Use examples from real-life, experiences, research, and other supporting data to answer the following questions: How has your perspective about the different types of early juvenile institutions changed during these years? How have your impressions of the core components of the early juvenile institutions changed since the

Juvenile Justice System and Reforms

Include an analysis of the historical trends in juvenile crimes and explore why the juvenile crime rate has increased/decreased year after year since 1980. Describe the trend in juvenile delinquency and analyze the impact of the work being done by the Office of Juvenile Justice and Delinquency Prevention (OJJDP). Analyze the im

Juvenile Justice and Teen Court

You were asked by the government to assess the juvenile delinquency program in a community in order to reform the existing program and perhaps add a few new ones. The government wants to increase reliance on alternative to incarceration programs, but needs to know if the current program is working. The government is thinking abo

Risk Factors Faced by the Youth of Today

Create a paper discussing the major risk factors faced by the youth of today. Discuss the current influential factors and how they can be addressed by the various participating systems.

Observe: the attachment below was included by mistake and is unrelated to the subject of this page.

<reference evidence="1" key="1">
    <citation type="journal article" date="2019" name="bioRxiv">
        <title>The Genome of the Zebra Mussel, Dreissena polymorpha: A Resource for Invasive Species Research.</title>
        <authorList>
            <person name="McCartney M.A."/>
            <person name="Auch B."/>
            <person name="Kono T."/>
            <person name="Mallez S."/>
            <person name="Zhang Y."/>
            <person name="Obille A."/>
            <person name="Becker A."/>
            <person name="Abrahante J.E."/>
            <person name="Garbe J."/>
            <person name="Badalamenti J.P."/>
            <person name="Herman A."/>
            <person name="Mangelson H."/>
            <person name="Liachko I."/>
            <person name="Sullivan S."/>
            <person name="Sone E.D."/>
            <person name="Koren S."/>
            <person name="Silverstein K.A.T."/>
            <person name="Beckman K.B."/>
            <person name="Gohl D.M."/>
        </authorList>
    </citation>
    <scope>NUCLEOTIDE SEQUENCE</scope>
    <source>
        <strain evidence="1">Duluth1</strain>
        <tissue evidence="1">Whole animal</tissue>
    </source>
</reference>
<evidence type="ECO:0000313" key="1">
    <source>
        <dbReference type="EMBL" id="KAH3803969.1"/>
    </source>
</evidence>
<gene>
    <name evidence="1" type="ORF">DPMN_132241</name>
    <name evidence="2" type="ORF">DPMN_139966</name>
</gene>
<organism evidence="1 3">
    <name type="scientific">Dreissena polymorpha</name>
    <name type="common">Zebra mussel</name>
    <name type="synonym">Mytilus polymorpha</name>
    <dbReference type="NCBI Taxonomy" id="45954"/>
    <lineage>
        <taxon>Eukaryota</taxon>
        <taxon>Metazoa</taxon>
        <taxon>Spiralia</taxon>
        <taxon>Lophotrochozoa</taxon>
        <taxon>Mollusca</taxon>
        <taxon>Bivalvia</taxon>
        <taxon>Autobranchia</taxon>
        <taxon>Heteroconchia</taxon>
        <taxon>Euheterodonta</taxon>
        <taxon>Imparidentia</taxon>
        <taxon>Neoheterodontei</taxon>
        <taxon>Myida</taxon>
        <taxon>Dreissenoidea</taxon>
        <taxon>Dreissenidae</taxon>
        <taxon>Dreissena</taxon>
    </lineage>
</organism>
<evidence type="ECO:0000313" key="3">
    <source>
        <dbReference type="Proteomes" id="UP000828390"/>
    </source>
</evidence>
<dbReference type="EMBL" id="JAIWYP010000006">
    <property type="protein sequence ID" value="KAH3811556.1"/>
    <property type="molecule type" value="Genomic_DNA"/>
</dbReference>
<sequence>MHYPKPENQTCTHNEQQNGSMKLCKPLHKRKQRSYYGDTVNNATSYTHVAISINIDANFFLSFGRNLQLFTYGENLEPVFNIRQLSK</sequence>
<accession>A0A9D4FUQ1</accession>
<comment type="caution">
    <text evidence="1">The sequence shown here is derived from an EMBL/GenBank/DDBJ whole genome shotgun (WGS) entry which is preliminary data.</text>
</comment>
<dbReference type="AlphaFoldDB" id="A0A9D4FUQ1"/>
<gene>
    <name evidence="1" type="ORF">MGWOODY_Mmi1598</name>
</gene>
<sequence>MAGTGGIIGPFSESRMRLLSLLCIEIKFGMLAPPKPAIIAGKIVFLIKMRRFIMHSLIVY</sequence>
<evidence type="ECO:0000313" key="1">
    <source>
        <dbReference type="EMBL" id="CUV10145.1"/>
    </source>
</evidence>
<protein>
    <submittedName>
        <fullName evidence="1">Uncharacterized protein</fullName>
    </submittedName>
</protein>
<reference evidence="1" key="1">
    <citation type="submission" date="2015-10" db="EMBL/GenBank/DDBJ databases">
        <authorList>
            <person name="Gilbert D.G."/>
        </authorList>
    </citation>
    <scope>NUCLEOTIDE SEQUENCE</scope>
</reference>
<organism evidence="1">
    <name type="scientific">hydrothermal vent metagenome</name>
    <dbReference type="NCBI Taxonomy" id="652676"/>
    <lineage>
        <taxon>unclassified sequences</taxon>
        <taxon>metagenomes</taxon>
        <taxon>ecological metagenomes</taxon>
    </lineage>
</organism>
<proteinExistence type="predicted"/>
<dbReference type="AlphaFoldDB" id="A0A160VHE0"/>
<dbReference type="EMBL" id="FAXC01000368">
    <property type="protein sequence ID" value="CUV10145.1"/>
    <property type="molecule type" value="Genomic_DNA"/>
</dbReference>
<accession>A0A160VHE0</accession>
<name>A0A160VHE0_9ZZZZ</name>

Challenges in Contemporary Child/Youth Culture

I need help with selecting a film depicting contemporary child or adolescent culture. Some films of interest are: "Thirteen" "Trainspotting" "The Basketball Diaries" "Juno" "Ramona and Beezus" "My Girl" Based on the film, explain three challenges children or adolescents faced while attempting to adhere to and/or cope

Counselling students who are violent

Although student school shootings of students have recently gained significant national attention, more routine forms of student violence (e.g., homicide, rape, aggravated assault, etc.) continue to plague our nation. What are some of the high risks factors to consider when assessing potential violent behavior in students? Are t